Rhoda’s nose twitched, so he knew what was coming. In a few moments he smelled it too. Decay oozed into the store. The smell of rot was like the molded groceries, but that was like comparing a match to a bonfire. Bile rose up in his throat but he forced it down. Rhoda, with her stronger nose, began to gulp air by the mouthful. He picked her up and pressed her snout into his chest, trying to give her something else to smell.
He didn’t know if the stench lessened or if their noses got used to it. There was still movement around the store, but not as much. Most of them had moved on. They’d wander around for a while before slipping back to the ground. If they couldn’t find anything to eat, they wouldn’t stay active for long. The dim light slipping in between the boarded up windows wasn’t really enough to see by, but he risked moving anyway.
He took slow, shuffling steps, dragging his feet across the ground. Debris rattled, but as long as he didn’t kick anything or knock something over, the noise shouldn’t travel past the walls. Besides, it’d be dark soon and then he wouldn’t be able to find anything. If they were going to be stuck in here, maybe for the whole night, he at least wanted to get some supplies out of it.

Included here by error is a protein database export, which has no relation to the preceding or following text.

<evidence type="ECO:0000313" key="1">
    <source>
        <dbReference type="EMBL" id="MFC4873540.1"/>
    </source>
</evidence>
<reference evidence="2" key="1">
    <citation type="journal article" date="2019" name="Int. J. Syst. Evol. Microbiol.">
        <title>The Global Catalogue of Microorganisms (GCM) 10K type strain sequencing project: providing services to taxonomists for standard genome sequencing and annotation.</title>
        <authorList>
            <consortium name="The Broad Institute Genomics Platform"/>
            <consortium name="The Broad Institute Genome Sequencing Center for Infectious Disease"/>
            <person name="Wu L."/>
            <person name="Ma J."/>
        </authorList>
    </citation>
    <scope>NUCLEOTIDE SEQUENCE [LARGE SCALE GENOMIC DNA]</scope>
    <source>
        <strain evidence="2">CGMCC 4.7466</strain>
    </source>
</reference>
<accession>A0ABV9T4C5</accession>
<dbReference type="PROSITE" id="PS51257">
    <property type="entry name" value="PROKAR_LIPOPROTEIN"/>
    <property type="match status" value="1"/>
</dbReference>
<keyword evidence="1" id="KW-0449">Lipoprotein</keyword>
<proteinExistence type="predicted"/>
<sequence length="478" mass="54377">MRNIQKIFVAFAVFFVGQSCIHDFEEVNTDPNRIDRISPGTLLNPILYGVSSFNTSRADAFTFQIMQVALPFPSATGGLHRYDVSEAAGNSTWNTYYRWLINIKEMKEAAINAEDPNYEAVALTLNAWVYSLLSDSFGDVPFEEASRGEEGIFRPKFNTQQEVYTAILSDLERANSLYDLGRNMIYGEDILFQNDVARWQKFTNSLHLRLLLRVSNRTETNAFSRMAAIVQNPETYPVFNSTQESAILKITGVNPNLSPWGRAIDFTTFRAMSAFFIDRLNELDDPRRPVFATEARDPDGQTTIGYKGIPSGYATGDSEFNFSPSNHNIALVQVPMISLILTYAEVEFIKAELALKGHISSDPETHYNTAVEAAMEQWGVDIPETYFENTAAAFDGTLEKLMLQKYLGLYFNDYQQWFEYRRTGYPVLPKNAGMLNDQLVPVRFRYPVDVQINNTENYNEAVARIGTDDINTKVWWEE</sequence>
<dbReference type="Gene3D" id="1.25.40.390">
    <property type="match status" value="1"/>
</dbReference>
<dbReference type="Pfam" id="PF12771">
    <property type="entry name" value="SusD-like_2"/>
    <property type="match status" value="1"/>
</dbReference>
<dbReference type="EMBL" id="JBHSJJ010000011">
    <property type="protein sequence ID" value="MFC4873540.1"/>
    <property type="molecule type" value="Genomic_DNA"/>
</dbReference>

He didn’t make any attempt to barricade the door. He didn’t know the condition of the other entrances or what else might be in here with him. Squinting, he tried to make out labels. Some things he could recognize just by the shape. A flashlight was risky, but handy in a pinch. He slipped the whole thing into his backpack. Tamperproof packaging was way too noisy to open in town. He’d wait.
Freeze-dried meals were next. He stopped in the middle of picking up the first one to see if the crinkling was attracting anything. Luckily he’d found a metal water bottle a while back, so he could boil water if he needed to. He wracked his brain from his camping days for more ideas of what to look for. A mess kit would be nice, but it was also extra weight. He found a protein bar stand, but it’d been picked clean. Around the next aisle he thought he saw water filters.
Forgetting caution, he turned the corner. Rhoda tried to warn him with a low whine, but it was too late. He was staring right at it. Its back was towards him. It just stood there, leaning to one side against a shelf. It’d been human once, but now was nothing more than a mockery, a rotting copy. A bright red t-shirt was visible even in the gloomy store. The tattered blue jeans were crusted with dark splotches. He didn’t know if they were dirt or blood. Its skin was half gone, and what little was left was some unnatural color that he was glad he didn’t have enough light to make out. Where the skin was missing, rotting muscle or even bone showed through. Part of its scalp was hanging by a few strings of flesh. It was in bad shape. Must’ve been fed on before it turned.